A thousand customers is a whole lot more feasible to aim for than a million fans. Millions of paying fans is not a realistic goal to shoot for, especially when you are starting out. But a thousand fans is doable. You might even be able to remember a thousand names. If you added one new true fan per day, it’d only take a few years to gain a thousand.

Answer these audience questions before you start creating content:

  • Who is the ideal person you want to target to get 1,000 true fans?
  • How old are they?
  • What are their pain points?
  • What is their financial position?
  • What are their habits and hobbies?
  • What do they dream about achieving?

When you know these answers (if you don’t, do some research), you’ll know know how to give value to these people and persuade them to follow you.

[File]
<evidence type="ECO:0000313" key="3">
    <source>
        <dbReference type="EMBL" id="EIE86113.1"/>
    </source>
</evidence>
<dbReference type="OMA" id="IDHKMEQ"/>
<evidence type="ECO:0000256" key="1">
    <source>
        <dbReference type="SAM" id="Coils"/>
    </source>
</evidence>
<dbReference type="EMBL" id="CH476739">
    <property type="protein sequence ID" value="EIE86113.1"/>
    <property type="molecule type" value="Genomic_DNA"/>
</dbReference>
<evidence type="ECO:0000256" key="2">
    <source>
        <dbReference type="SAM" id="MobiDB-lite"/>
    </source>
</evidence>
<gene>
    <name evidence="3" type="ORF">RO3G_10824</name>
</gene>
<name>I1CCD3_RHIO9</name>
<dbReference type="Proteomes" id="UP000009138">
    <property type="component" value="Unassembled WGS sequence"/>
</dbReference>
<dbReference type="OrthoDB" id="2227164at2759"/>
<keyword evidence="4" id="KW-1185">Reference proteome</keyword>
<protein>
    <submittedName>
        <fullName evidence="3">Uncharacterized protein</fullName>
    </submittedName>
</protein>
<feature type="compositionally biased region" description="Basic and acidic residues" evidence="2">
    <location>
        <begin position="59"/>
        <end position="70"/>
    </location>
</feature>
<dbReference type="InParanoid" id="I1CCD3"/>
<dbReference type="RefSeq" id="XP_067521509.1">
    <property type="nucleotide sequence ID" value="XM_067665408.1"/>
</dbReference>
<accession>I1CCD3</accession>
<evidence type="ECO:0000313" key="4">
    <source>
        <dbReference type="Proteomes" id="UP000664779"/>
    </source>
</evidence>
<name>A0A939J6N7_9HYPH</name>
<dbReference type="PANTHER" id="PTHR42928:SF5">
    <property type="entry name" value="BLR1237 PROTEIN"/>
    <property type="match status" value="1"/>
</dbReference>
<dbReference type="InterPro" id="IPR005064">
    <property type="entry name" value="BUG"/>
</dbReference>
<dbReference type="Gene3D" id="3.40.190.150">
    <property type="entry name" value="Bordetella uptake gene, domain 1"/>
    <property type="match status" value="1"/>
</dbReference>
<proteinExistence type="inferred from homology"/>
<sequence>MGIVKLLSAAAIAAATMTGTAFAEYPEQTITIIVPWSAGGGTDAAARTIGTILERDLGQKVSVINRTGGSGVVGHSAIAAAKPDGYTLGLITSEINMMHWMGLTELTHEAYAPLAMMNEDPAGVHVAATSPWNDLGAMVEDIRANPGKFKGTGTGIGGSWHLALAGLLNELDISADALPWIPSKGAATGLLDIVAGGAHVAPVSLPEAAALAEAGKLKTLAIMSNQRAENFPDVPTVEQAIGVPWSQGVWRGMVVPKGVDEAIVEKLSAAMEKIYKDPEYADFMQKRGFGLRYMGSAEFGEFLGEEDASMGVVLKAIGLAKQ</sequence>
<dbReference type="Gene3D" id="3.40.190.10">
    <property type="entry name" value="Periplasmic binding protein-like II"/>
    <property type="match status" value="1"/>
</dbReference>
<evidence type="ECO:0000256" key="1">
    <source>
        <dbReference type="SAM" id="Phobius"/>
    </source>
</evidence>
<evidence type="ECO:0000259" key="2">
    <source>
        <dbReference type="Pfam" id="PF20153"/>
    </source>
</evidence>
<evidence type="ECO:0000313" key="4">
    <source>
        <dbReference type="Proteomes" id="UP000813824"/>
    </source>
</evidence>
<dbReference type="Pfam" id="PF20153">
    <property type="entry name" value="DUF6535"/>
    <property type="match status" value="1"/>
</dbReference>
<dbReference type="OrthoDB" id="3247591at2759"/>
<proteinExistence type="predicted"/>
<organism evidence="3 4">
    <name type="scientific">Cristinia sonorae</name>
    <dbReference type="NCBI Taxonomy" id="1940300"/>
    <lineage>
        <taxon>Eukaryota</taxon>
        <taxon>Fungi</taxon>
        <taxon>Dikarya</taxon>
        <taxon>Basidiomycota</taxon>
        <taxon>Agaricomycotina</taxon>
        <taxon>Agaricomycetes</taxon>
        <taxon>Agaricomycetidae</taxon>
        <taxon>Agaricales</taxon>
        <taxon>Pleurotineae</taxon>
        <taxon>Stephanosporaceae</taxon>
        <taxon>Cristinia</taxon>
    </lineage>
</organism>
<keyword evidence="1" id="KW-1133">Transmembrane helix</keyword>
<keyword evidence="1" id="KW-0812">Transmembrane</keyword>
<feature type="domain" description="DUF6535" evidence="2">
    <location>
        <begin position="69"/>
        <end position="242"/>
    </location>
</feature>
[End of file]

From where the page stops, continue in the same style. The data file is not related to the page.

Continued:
3. Give free value

Most people trying to establish a personal brand fail. This fact is backed up by a New York Times article which reports that about 95% of blogs are abandoned.

I have a theory why.

The people who start a blog, podcast, or YouTube channel with the initial idea that they need to receive something right away are the ones that quit when it doesn’t happen soon enough. They’re 100% in it to receive, not give.

But the ones who have the attitude that they’re going to give value to people (most likely in the form of information or entertainment) set themselves up to win in the long run.

Because the formula to success in this space isn’t hard:

Give value + be patient = personal brand results

You’d be wise to memorize this equation and execute it.

Look at PewDiePie’s YouTube channel or Ramit Sethi’s blog for real life results. The reason they broke out to the top is they published free content for decades without stopping.

Besides free written, audio, or video content, another way to build a community of loyal followers is to do giveaways and promotions.